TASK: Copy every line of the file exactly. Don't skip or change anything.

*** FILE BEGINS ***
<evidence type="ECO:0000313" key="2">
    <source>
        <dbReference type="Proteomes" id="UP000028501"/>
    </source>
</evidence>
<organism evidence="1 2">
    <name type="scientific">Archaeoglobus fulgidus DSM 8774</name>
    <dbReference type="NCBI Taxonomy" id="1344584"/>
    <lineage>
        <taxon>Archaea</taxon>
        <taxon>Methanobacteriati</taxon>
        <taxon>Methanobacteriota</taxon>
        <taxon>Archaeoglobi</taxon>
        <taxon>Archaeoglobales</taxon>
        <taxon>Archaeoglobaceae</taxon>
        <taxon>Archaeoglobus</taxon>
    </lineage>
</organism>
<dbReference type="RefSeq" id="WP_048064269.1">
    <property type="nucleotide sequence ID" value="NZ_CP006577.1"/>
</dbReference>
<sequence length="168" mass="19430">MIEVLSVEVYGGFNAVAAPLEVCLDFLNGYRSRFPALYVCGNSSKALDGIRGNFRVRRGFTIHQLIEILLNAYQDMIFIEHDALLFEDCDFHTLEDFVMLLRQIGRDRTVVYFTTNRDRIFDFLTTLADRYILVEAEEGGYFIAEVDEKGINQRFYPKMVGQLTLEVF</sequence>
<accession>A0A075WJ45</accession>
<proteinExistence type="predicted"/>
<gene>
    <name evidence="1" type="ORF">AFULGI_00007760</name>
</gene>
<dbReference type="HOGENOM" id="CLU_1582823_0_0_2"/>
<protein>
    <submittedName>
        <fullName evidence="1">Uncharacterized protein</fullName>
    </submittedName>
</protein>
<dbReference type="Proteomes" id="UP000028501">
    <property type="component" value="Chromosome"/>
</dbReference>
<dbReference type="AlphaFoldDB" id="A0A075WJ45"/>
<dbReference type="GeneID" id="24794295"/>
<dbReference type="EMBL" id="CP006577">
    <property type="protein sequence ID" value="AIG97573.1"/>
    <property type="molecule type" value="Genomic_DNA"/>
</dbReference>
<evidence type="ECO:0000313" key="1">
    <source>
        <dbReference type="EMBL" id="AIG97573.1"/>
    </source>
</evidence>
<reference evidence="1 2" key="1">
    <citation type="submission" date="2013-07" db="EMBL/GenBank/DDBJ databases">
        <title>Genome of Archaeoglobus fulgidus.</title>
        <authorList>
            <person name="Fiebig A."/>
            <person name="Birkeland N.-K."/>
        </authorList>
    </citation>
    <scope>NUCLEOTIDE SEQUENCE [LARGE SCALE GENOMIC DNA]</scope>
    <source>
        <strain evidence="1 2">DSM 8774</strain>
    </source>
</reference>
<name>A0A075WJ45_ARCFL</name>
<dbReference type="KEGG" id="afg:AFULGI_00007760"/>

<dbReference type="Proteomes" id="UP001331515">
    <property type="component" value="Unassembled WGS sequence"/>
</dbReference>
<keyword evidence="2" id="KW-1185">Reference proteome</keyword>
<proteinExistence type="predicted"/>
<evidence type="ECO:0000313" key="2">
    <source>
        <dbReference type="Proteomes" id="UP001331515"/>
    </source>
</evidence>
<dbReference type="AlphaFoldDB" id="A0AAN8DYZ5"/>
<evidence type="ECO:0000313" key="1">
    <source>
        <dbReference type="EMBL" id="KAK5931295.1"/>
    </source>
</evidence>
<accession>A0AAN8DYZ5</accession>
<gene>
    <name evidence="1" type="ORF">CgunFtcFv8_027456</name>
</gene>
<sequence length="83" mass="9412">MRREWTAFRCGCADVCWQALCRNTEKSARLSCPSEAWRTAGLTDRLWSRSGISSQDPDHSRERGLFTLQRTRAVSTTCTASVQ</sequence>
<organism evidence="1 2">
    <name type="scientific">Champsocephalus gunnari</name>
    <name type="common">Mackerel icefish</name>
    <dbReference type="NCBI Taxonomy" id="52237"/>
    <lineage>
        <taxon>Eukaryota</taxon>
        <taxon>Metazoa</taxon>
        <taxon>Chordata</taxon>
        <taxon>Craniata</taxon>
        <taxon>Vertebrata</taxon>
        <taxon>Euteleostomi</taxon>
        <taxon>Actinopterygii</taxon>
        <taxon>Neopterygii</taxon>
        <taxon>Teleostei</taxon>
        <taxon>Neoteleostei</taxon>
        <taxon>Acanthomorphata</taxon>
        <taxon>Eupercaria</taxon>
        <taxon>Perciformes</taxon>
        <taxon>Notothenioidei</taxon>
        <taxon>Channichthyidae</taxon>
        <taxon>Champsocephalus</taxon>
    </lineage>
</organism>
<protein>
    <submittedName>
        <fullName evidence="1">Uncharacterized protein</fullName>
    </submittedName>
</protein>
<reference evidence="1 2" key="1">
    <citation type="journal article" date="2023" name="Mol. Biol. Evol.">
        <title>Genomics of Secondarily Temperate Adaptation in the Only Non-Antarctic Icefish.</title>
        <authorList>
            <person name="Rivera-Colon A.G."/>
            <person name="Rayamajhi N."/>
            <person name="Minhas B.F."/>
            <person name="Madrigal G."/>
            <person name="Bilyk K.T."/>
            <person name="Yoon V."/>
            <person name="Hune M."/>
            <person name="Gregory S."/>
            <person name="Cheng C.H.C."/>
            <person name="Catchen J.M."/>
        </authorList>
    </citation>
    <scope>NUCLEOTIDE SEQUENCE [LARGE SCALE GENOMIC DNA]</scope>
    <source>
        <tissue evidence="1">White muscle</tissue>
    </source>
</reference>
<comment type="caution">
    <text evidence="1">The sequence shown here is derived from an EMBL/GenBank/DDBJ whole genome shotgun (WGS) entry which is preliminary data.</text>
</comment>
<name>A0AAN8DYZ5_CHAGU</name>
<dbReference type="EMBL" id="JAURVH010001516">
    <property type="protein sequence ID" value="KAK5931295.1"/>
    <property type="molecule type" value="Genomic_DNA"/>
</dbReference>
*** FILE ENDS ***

<evidence type="ECO:0000313" key="2">
    <source>
        <dbReference type="Proteomes" id="UP000028501"/>
    </source>
</evidence>
<organism evidence="1 2">
    <name type="scientific">Archaeoglobus fulgidus DSM 8774</name>
    <dbReference type="NCBI Taxonomy" id="1344584"/>
    <lineage>
        <taxon>Archaea</taxon>
        <taxon>Methanobacteriati</taxon>
        <taxon>Methanobacteriota</taxon>
        <taxon>Archaeoglobi</taxon>
        <taxon>Archaeoglobales</taxon>
        <taxon>Archaeoglobaceae</taxon>
        <taxon>Archaeoglobus</taxon>
    </lineage>
</organism>
<dbReference type="RefSeq" id="WP_048064269.1">
    <property type="nucleotide sequence ID" value="NZ_CP006577.1"/>
</dbReference>
<sequence length="168" mass="19430">MIEVLSVEVYGGFNAVAAPLEVCLDFLNGYRSRFPALYVCGNSSKALDGIRGNFRVRRGFTIHQLIEILLNAYQDMIFIEHDALLFEDCDFHTLEDFVMLLRQIGRDRTVVYFTTNRDRIFDFLTTLADRYILVEAEEGGYFIAEVDEKGINQRFYPKMVGQLTLEVF</sequence>
<accession>A0A075WJ45</accession>
<proteinExistence type="predicted"/>
<gene>
    <name evidence="1" type="ORF">AFULGI_00007760</name>
</gene>
<dbReference type="HOGENOM" id="CLU_1582823_0_0_2"/>
<protein>
    <submittedName>
        <fullName evidence="1">Uncharacterized protein</fullName>
    </submittedName>
</protein>
<dbReference type="Proteomes" id="UP000028501">
    <property type="component" value="Chromosome"/>
</dbReference>
<dbReference type="AlphaFoldDB" id="A0A075WJ45"/>
<dbReference type="GeneID" id="24794295"/>
<dbReference type="EMBL" id="CP006577">
    <property type="protein sequence ID" value="AIG97573.1"/>
    <property type="molecule type" value="Genomic_DNA"/>
</dbReference>
<evidence type="ECO:0000313" key="1">
    <source>
        <dbReference type="EMBL" id="AIG97573.1"/>
    </source>
</evidence>
<reference evidence="1 2" key="1">
    <citation type="submission" date="2013-07" db="EMBL/GenBank/DDBJ databases">
        <title>Genome of Archaeoglobus fulgidus.</title>
        <authorList>
            <person name="Fiebig A."/>
            <person name="Birkeland N.-K."/>
        </authorList>
    </citation>
    <scope>NUCLEOTIDE SEQUENCE [LARGE SCALE GENOMIC DNA]</scope>
    <source>
        <strain evidence="1 2">DSM 8774</strain>
    </source>
</reference>
<name>A0A075WJ45_ARCFL</name>
<dbReference type="KEGG" id="afg:AFULGI_00007760"/>

<dbReference type="Proteomes" id="UP001331515">
    <property type="component" value="Unassembled WGS sequence"/>
</dbReference>
<keyword evidence="2" id="KW-1185">Reference proteome</keyword>
<proteinExistence type="predicted"/>
<evidence type="ECO:0000313" key="2">
    <source>
        <dbReference type="Proteomes" id="UP001331515"/>
    </source>
</evidence>
<dbReference type="AlphaFoldDB" id="A0AAN8DYZ5"/>
<evidence type="ECO:0000313" key="1">
    <source>
        <dbReference type="EMBL" id="KAK5931295.1"/>
    </source>
</evidence>
<accession>A0AAN8DYZ5</accession>
<gene>
    <name evidence="1" type="ORF">CgunFtcFv8_027456</name>
</gene>
<sequence length="83" mass="9412">MRREWTAFRCGCADVCWQALCRNTEKSARLSCPSEAWRTAGLTDRLWSRSGISSQDPDHSRERGLFTLQRTRAVSTTCTASVQ</sequence>
<organism evidence="1 2">
    <name type="scientific">Champsocephalus gunnari</name>
    <name type="common">Mackerel icefish</name>
    <dbReference type="NCBI Taxonomy" id="52237"/>
    <lineage>
        <taxon>Eukaryota</taxon>
        <taxon>Metazoa</taxon>
        <taxon>Chordata</taxon>
        <taxon>Craniata</taxon>
        <taxon>Vertebrata</taxon>
        <taxon>Euteleostomi</taxon>
        <taxon>Actinopterygii</taxon>
        <taxon>Neopterygii</taxon>
        <taxon>Teleostei</taxon>
        <taxon>Neoteleostei</taxon>
        <taxon>Acanthomorphata</taxon>
        <taxon>Eupercaria</taxon>
        <taxon>Perciformes</taxon>
        <taxon>Notothenioidei</taxon>
        <taxon>Channichthyidae</taxon>
        <taxon>Champsocephalus</taxon>
    </lineage>
</organism>
<protein>
    <submittedName>
        <fullName evidence="1">Uncharacterized protein</fullName>
    </submittedName>
</protein>
<reference evidence="1 2" key="1">
    <citation type="journal article" date="2023" name="Mol. Biol. Evol.">
        <title>Genomics of Secondarily Temperate Adaptation in the Only Non-Antarctic Icefish.</title>
        <authorList>
            <person name="Rivera-Colon A.G."/>
            <person name="Rayamajhi N."/>
            <person name="Minhas B.F."/>
            <person name="Madrigal G."/>
            <person name="Bilyk K.T."/>
            <person name="Yoon V."/>
            <person name="Hune M."/>
            <person name="Gregory S."/>
            <person name="Cheng C.H.C."/>
            <person name="Catchen J.M."/>
        </authorList>
    </citation>
    <scope>NUCLEOTIDE SEQUENCE [LARGE SCALE GENOMIC DNA]</scope>
    <source>
        <tissue evidence="1">White muscle</tissue>
    </source>
</reference>
<comment type="caution">
    <text evidence="1">The sequence shown here is derived from an EMBL/GenBank/DDBJ whole genome shotgun (WGS) entry which is preliminary data.</text>
</comment>
<name>A0AAN8DYZ5_CHAGU</name>
<dbReference type="EMBL" id="JAURVH010001516">
    <property type="protein sequence ID" value="KAK5931295.1"/>
    <property type="molecule type" value="Genomic_DNA"/>
</dbReference>